The UPBEAT! Archive
By Jeffrey D. Hosenpud, MD et al
[Editor's Note: In the interest of comprehension (see PVC's) UpBeat will only include a brief summary of the major facts and statistics from this now 22 page report, and then include a few of the graphs.]
The Registry now contains data on 45,993 heart transplantations reported from 301 heart transplantation programs. The cut off date for the last 12 months of data was March 1, 1998.
Using data collected over the past 13 years, the 1 year actuarial survival after heart transplantation is 79*/0. After 10 years the survival rate is 42%. For a patient surviving the first year the 1/2 life (time to 50% transplant population survival) is 11.4 years. However, the year of transplantation also has a major bearing on survival statistics.
Year of Tx Tot. Number Half-life
1980-1985 2,207 5.3 yrs.
1986-1990 12,802 8.8 yrs.
1991-1997 21,972 9.4 yrs.
There is a statistically significant decrease in survival for each increase in decade of life, with a clinically significant decrease in those patients over age 65 years.
Again interesting and probably worthy of further sociological research is the fact that while most patients are considered to have no limitations in function, less than 40% are working (and does not include those retired).
Maintenance immunosuppression shows that while the great majority of patients are using cyclosporine and azathioprine, a growing number of patients are being treated with tacrolimus or mycophenolate mofefil. However, more than 75% are still on corticosteroids at 3 years after transplantation.
In the first 30 days after transplantation, nonspecific graft failure accounts for the largest proportion of deaths. From 30 days to one year, there is approximately equal death rate due to either acute rejection or infection. From one year out, using the entire data set, the most common causes of death are cardiac allograft vasculopathy, malignancy, and, interestingly, acute rejection.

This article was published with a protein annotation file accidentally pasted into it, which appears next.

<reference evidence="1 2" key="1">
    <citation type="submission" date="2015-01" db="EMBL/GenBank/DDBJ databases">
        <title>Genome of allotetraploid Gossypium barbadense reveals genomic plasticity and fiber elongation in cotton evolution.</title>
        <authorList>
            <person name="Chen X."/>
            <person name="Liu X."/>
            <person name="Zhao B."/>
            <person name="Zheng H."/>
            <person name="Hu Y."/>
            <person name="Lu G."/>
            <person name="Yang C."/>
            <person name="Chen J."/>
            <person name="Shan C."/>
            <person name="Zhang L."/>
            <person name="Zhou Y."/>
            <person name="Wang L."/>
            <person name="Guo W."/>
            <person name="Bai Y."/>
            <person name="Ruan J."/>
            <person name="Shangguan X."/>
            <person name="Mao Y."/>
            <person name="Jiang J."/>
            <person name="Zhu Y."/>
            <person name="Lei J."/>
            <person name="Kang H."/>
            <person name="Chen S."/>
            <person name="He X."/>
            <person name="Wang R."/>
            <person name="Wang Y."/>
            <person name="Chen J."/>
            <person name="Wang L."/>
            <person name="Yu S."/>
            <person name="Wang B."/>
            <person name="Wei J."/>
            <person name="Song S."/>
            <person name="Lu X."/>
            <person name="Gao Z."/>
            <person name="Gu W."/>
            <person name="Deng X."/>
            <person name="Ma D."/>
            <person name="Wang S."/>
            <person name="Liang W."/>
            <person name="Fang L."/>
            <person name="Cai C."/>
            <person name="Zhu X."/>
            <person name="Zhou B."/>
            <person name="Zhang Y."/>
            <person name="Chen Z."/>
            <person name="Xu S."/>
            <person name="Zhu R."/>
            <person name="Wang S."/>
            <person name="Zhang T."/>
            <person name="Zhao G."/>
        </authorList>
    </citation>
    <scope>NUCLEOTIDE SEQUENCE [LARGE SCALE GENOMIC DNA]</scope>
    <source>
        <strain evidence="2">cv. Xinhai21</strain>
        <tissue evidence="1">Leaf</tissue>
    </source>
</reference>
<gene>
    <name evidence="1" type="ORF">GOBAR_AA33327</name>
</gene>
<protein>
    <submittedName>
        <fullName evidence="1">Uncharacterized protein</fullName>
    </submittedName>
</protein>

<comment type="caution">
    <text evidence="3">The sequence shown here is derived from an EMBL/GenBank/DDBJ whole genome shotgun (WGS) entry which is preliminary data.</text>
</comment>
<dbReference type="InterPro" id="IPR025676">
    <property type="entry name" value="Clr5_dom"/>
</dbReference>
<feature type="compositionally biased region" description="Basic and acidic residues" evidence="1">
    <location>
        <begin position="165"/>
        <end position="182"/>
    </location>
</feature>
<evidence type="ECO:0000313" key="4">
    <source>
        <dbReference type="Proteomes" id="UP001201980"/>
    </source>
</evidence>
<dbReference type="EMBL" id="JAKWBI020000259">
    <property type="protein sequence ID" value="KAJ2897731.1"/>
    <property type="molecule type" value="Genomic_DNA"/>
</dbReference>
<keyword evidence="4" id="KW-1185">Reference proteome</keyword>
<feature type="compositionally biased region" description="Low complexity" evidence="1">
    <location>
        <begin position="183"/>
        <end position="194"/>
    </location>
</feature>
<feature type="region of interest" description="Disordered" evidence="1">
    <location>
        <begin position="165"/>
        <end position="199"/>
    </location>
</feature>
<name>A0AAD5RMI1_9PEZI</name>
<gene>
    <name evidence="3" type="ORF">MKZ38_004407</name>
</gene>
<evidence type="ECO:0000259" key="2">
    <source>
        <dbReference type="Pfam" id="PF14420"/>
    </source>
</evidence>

When UpBeat first started, the entire Registry Annual Report was contained in about 4 or 5 pages of the Journal of Heart & Lung Transplantation. UpBeat readers were able not only to understand the report, but nearly the entire data could be included in one newsletter article. I hate to say it, but shortly after UNOS entered the program about a year and a half ago the report seems to have become a product of bureaucracy at its highest level of practice.
The report now consumes 12 pages. Granted it has excellent graphics, although precise interpretation of same is somewhat difficult due to small size. But it also has left the layman (read transplant recipient) in the litter of its scientific lingo. For just a single example, the following is one sentence of many like it from the opening page of the report:
"A multivariate logistic regression analysis was then applied to the entire data set, but limited to those patients who had all of the model variables available in their records to determine the independent predictors of survival."
Wow, talk about the origin of "Richmond we have a problem."
Still, yet, again many thanks for the kind words that appeared after the renewal of UpBeat late last month. Both well wishes and donations have come in at a surprising rate. As usual there will be no December issue, which used to be good for a break, but this year will be fairly well consumed with some more "throat spelunking."